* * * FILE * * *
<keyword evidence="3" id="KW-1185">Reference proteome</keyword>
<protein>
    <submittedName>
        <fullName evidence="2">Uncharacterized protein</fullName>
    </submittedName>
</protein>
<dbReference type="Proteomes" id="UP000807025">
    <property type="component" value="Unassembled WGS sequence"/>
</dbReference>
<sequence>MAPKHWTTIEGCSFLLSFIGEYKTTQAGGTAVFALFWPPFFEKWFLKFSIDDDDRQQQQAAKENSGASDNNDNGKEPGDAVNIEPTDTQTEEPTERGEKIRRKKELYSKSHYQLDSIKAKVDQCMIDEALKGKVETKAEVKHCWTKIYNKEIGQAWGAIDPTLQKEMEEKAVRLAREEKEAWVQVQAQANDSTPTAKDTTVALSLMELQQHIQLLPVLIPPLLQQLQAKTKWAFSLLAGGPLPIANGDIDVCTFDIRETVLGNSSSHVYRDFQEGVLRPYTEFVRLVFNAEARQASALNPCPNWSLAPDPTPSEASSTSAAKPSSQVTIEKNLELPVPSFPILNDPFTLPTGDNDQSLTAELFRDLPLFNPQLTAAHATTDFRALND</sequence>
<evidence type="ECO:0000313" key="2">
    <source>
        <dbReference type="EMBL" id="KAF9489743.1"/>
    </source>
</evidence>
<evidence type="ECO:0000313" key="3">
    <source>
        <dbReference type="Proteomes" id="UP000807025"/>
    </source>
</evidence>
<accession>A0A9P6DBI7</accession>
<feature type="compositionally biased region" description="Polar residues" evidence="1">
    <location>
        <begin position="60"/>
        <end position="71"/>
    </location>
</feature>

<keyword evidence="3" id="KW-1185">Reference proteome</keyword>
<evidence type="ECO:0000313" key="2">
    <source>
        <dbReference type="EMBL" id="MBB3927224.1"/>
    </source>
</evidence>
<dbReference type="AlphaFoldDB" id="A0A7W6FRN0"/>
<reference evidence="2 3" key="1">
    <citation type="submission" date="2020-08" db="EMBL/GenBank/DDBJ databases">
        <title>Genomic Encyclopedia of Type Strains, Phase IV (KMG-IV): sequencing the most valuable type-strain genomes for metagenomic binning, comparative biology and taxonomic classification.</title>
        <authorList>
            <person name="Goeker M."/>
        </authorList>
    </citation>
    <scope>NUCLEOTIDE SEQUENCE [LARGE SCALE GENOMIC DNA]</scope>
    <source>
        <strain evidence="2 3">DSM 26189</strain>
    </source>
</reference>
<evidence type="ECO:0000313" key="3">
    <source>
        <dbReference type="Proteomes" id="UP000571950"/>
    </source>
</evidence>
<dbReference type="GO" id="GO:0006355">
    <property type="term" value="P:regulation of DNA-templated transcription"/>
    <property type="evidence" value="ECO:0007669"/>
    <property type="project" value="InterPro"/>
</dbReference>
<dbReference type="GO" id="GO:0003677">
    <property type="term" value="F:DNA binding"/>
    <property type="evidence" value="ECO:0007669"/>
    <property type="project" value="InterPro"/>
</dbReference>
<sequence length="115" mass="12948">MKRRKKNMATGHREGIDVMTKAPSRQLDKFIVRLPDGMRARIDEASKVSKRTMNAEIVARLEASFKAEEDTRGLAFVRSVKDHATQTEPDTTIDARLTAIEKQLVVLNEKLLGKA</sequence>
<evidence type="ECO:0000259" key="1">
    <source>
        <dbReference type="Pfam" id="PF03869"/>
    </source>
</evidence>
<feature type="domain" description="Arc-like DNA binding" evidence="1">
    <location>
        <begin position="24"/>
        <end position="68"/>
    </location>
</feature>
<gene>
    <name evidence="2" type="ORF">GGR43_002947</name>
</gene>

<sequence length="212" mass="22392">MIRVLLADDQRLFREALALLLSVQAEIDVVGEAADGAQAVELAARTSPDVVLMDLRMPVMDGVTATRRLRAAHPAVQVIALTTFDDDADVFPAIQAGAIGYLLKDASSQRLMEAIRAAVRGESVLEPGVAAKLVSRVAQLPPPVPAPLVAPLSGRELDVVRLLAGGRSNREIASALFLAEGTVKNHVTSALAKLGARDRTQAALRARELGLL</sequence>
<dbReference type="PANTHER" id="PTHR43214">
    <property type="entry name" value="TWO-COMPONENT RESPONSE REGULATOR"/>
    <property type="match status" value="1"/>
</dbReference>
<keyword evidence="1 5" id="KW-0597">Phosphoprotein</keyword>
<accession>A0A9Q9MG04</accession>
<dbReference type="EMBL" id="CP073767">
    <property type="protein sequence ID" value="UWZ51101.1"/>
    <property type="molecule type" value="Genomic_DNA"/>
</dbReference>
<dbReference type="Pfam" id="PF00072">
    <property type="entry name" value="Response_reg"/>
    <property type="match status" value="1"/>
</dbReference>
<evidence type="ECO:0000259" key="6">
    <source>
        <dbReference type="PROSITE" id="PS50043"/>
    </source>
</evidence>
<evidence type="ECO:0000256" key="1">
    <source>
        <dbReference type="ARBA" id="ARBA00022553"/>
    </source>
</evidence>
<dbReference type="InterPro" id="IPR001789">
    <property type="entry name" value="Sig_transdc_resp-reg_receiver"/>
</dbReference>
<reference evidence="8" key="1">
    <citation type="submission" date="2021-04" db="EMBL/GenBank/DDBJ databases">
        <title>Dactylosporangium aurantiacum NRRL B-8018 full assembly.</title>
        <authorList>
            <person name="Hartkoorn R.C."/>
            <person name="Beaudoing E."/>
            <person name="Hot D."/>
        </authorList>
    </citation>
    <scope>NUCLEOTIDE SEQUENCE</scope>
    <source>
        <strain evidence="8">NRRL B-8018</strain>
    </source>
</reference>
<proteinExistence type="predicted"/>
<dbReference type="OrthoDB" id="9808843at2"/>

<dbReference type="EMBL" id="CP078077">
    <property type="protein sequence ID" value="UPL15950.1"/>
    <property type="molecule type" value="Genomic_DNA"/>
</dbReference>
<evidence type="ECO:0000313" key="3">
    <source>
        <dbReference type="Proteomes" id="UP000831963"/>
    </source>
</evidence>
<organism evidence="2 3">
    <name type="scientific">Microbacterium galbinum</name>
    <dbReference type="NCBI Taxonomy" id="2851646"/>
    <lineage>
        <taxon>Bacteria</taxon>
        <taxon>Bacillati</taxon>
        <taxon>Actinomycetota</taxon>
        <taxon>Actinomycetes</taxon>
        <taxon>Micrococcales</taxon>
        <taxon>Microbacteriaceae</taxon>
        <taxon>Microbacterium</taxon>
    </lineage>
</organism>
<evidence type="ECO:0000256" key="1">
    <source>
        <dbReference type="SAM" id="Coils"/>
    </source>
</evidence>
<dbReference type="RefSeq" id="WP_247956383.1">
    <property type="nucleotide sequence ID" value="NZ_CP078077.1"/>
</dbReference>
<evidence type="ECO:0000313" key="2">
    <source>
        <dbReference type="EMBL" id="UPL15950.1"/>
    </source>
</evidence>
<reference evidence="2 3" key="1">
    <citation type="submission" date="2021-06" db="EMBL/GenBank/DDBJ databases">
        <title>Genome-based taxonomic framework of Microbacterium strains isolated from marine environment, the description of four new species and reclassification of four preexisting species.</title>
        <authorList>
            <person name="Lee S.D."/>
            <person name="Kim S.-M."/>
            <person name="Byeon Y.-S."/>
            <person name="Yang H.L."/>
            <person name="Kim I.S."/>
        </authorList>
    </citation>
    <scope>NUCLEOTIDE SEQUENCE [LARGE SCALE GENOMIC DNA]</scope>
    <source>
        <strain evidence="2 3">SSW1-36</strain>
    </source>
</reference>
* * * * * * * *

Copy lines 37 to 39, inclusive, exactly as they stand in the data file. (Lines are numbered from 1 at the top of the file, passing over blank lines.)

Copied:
        <title>Genomic Encyclopedia of Type Strains, Phase IV (KMG-IV): sequencing the most valuable type-strain genomes for metagenomic binning, comparative biology and taxonomic classification.</title>
        <authorList>
            <person name="Goeker M."/>